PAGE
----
By Christina Wilsdon
Animal Defenses (Animal habit)
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Unlike lizards, rodents do not grow back the missing parts. Tails are not the only body parts shed by animals. Some animals dispose of their limbs instead. Some species of octopus 34 AnimAl deFenses can release some of their arms if they are attacked. The wriggling arms distract the predator and let the prey escape. Large tropical centipedes also toss off legs if they feel threatened. The lost legs writhe and even make squeaky noises to distract predators. Octopuses grow new limbs. Centipedes don’t, but they have so many legs that the loss of a few doesn’t harm them.
Hognose snakes also use other defenses before resorting to playing dead. A frightened hognose snake will first raise its head, spread its neck wide, and hiss. Then, it will produce a bad smell. If this act fails, the snake flips onto its back and lies still. Like the opossum, it opens its mouth and lets its tongue hang out. If it is picked up and placed on its belly, it will keep flipping onto its back and playing dead. 3 Animal Armor A giAnt reptile lumbers through a patch of low-growing plants.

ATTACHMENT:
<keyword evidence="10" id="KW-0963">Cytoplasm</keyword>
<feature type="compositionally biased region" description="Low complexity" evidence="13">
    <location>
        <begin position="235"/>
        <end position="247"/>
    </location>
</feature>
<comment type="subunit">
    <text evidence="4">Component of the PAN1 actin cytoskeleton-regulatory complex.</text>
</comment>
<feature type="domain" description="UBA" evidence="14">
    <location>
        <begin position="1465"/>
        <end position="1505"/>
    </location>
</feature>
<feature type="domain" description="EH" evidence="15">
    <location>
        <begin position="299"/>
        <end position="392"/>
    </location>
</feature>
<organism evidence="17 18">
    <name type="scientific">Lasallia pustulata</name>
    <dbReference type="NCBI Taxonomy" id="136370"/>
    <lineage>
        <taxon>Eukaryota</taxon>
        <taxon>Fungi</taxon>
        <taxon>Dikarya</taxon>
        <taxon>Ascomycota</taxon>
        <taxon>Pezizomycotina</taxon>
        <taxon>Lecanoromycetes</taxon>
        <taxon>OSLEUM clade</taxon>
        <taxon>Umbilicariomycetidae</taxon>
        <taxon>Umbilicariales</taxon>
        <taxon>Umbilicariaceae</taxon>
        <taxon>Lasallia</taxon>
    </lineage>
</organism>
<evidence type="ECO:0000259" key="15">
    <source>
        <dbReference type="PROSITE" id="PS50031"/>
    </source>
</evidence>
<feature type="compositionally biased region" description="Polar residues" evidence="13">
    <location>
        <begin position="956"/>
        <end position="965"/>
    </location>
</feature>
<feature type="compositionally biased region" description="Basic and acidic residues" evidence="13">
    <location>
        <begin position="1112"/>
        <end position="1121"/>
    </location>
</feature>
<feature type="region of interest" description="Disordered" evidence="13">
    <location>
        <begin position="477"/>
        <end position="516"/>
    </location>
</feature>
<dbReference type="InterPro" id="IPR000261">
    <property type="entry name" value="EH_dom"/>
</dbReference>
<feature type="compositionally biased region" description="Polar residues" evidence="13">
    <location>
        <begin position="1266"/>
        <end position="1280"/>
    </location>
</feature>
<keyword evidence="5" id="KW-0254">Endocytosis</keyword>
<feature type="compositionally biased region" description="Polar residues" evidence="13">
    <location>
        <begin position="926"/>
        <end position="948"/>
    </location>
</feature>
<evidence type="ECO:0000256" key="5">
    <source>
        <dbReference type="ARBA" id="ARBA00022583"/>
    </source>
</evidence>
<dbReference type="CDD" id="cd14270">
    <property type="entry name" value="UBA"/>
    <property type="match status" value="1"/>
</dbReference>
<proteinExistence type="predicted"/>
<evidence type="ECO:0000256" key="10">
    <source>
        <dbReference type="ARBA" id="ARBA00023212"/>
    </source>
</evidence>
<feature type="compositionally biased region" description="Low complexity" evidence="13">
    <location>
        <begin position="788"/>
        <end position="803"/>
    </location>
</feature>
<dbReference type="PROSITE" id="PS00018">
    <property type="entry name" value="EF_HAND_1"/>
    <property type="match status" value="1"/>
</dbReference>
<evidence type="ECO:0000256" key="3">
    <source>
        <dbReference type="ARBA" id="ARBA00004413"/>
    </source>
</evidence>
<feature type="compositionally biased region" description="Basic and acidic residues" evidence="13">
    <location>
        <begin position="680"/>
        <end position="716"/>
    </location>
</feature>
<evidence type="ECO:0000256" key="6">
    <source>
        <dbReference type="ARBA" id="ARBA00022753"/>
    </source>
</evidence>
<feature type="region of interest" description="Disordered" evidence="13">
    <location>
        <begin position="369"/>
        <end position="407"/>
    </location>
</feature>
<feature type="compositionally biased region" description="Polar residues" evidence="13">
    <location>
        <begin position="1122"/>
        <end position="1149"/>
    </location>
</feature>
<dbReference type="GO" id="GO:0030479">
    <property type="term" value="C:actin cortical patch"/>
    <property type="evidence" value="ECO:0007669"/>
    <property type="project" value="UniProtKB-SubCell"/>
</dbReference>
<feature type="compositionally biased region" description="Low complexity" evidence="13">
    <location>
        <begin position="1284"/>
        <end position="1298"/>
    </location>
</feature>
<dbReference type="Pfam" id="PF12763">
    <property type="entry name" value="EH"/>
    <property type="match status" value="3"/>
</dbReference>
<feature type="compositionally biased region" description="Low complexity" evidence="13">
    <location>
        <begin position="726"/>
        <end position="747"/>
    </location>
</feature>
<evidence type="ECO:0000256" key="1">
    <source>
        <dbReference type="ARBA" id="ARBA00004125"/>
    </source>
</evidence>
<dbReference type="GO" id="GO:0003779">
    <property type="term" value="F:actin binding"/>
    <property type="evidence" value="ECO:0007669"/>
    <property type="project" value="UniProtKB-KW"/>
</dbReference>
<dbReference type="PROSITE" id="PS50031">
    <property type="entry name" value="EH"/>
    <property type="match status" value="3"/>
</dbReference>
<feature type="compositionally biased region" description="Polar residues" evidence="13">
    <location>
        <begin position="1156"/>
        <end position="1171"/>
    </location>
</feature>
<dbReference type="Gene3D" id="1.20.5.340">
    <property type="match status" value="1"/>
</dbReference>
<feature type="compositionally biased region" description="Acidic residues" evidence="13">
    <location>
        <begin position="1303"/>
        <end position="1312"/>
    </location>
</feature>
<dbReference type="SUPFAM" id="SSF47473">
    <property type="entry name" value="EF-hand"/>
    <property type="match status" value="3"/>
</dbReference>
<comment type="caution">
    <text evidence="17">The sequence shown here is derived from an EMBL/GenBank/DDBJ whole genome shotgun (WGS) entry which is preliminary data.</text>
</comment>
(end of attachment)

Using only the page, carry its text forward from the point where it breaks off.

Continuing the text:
However, they are typical armor for many other animals. Armadillos, for example, are armor-plated mammals that live in Central and South America, as well as in parts of the southern With the exception of its ears and belly, the nine-banded armadillo is completely covered by a bony armor. It can, however, tuck its limbs and head into its armor and huddle close to the ground to protect its belly. 50 AnimAl deFenses United States. Their name, which means “little armored one” in Spanish, refers to their bony armor.
Animal Defenses (Animal Behavior) by Christina Wilsdon